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Joe, I was cleaning out my garage and found quite a few cans of paint. How do I depose of them?

Paint disposal laws and regulations

Ask Joe Pullaro

the easiest way to Dspose of excess paint is donate it to a local organization

Paint disposal laws and regulations are set by the Environmental Protection Agency (EPA). The enforcement of these laws, and therefore the ways of dealing with hazardous materials such as paint and painting supplies, are handled differently from community to community.

Before disposing of any paint, always check with the proper local authorities to determine local paint disposal laws.

Don't even think about deposing of left over paint in some out of the way place where other people have been illegally dumping. It's not worth it!

Their are sound Environmental reasons for the hazardous wastes laws and they are strongly regulated.

The DEP regulates hazardous wastes from the point of generation to disposal. A fine of up to $25,000 per day per violation may be levied against violators of transportation, treatment, storage, or disposal requirements during an enforcement action. Knowingly or repeatedly violating these rules or endangering another person can result in criminal imprisonment from 5 - 15 years and/or monetary fines from $50,000 to $1,000,000 per day per violation

For the handy home owner the easiest way to dispose of excess paint is to give it to a friend or donate it to a local organization such as a school or church.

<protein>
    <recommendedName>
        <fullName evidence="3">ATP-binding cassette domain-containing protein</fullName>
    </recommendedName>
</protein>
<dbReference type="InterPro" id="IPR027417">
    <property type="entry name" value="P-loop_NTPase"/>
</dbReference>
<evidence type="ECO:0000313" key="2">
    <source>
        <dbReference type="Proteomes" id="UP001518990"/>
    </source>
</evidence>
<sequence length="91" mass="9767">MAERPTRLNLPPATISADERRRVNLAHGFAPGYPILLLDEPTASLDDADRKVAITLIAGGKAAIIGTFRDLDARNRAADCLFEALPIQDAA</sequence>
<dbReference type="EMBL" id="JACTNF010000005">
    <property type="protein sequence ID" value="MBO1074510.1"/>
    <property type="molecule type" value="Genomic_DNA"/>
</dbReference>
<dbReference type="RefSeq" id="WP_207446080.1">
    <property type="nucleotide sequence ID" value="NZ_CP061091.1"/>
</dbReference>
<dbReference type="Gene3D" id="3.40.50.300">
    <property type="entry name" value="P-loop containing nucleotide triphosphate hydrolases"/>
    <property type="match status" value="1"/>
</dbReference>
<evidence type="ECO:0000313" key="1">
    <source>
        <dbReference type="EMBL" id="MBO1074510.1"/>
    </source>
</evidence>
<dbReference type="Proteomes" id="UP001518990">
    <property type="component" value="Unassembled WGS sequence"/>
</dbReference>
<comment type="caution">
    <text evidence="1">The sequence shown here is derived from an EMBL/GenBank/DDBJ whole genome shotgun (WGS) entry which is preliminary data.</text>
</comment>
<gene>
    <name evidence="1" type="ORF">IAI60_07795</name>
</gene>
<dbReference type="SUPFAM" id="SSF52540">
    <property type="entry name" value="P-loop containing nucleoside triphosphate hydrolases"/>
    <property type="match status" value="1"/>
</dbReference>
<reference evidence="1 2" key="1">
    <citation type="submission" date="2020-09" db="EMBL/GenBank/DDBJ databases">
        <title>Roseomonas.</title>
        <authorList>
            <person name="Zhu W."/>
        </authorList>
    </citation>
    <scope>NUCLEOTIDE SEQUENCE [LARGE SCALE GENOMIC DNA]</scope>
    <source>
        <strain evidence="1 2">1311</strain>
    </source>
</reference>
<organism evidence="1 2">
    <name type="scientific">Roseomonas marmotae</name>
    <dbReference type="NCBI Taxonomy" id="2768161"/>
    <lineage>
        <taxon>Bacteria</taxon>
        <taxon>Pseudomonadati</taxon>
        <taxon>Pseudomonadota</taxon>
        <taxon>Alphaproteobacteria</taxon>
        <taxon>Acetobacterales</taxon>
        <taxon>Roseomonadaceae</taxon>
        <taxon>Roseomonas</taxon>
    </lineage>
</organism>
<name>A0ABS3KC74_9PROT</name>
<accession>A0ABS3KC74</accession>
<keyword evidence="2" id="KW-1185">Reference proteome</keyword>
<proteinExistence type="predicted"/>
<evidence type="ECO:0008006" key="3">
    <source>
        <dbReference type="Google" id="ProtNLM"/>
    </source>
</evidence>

It is a misconception that oil-based paint is the only paint that is hazardous!

Water-based paint is considered a hazardous material as it can pollute groundwater and contaminate drinking water supplies.

acrylic paint (If manufactured before 1992) may contain mercury, a toxic heavy metal. In most communities, individuals can dispose of dry acrylic paint in a plastic bag with their trash.

Always leave paint can lids off of the can to show that the paint inside is dry and ready for disposal.

Paint manufactured before 1977 may contain lead and should not be used. Any old paint, be it oil- or water-based, that may contain lead should be left closed and taken to a hazardous waste collection facility, rather than dried.

All disposal of oil-based paint should be handled at a local household hazardous waste collection event. These events are usually held several times a year across the country. If the paint is unusable due to contamination, freezing, or separation these events are available so that individuals can properly dispose of hazardous, leftover paint and other household hazardous waste such as batteries.

GOOD LUCK! Joe Pullaro